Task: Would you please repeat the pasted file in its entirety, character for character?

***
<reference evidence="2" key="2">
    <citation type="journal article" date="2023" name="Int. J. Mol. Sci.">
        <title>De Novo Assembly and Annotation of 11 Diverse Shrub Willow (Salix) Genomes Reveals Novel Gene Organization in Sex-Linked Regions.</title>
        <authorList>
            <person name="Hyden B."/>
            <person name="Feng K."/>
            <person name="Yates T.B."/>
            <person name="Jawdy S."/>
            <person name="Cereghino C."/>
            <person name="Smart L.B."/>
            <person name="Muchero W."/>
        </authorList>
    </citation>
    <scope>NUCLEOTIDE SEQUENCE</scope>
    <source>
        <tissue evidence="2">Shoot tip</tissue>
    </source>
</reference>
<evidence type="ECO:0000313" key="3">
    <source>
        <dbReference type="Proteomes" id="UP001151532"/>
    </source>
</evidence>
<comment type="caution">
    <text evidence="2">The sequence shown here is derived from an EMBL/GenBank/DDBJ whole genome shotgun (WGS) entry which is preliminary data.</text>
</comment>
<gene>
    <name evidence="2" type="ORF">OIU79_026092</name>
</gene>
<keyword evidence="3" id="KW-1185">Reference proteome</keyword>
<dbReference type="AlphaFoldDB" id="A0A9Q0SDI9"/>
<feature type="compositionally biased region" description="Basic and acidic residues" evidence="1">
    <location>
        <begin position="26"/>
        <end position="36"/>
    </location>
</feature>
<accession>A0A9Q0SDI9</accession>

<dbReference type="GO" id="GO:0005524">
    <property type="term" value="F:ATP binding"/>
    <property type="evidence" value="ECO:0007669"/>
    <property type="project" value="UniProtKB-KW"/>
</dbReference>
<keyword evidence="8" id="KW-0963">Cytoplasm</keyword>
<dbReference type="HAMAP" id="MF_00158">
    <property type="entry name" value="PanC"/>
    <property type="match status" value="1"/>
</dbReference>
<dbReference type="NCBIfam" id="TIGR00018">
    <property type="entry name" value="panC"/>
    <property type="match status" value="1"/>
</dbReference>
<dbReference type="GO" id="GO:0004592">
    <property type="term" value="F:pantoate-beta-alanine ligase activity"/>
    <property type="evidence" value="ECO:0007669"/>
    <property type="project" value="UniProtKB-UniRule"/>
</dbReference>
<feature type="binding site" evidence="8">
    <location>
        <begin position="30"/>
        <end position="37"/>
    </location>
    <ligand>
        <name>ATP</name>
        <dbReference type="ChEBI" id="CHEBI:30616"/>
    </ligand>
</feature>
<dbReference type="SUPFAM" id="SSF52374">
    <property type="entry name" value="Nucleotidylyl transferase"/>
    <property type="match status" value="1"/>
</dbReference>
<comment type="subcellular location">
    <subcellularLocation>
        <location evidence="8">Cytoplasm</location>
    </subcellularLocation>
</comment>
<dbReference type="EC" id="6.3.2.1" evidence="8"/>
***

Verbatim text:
<reference evidence="2" key="2">
    <citation type="journal article" date="2023" name="Int. J. Mol. Sci.">
        <title>De Novo Assembly and Annotation of 11 Diverse Shrub Willow (Salix) Genomes Reveals Novel Gene Organization in Sex-Linked Regions.</title>
        <authorList>
            <person name="Hyden B."/>
            <person name="Feng K."/>
            <person name="Yates T.B."/>
            <person name="Jawdy S."/>
            <person name="Cereghino C."/>
            <person name="Smart L.B."/>
            <person name="Muchero W."/>
        </authorList>
    </citation>
    <scope>NUCLEOTIDE SEQUENCE</scope>
    <source>
        <tissue evidence="2">Shoot tip</tissue>
    </source>
</reference>
<evidence type="ECO:0000313" key="3">
    <source>
        <dbReference type="Proteomes" id="UP001151532"/>
    </source>
</evidence>
<comment type="caution">
    <text evidence="2">The sequence shown here is derived from an EMBL/GenBank/DDBJ whole genome shotgun (WGS) entry which is preliminary data.</text>
</comment>
<gene>
    <name evidence="2" type="ORF">OIU79_026092</name>
</gene>
<keyword evidence="3" id="KW-1185">Reference proteome</keyword>
<dbReference type="AlphaFoldDB" id="A0A9Q0SDI9"/>
<feature type="compositionally biased region" description="Basic and acidic residues" evidence="1">
    <location>
        <begin position="26"/>
        <end position="36"/>
    </location>
</feature>
<accession>A0A9Q0SDI9</accession>

<dbReference type="GO" id="GO:0005524">
    <property type="term" value="F:ATP binding"/>
    <property type="evidence" value="ECO:0007669"/>
    <property type="project" value="UniProtKB-KW"/>
</dbReference>
<keyword evidence="8" id="KW-0963">Cytoplasm</keyword>
<dbReference type="HAMAP" id="MF_00158">
    <property type="entry name" value="PanC"/>
    <property type="match status" value="1"/>
</dbReference>
<dbReference type="NCBIfam" id="TIGR00018">
    <property type="entry name" value="panC"/>
    <property type="match status" value="1"/>
</dbReference>
<dbReference type="GO" id="GO:0004592">
    <property type="term" value="F:pantoate-beta-alanine ligase activity"/>
    <property type="evidence" value="ECO:0007669"/>
    <property type="project" value="UniProtKB-UniRule"/>
</dbReference>
<feature type="binding site" evidence="8">
    <location>
        <begin position="30"/>
        <end position="37"/>
    </location>
    <ligand>
        <name>ATP</name>
        <dbReference type="ChEBI" id="CHEBI:30616"/>
    </ligand>
</feature>
<dbReference type="SUPFAM" id="SSF52374">
    <property type="entry name" value="Nucleotidylyl transferase"/>
    <property type="match status" value="1"/>
</dbReference>
<comment type="subcellular location">
    <subcellularLocation>
        <location evidence="8">Cytoplasm</location>
    </subcellularLocation>
</comment>
<dbReference type="EC" id="6.3.2.1" evidence="8"/>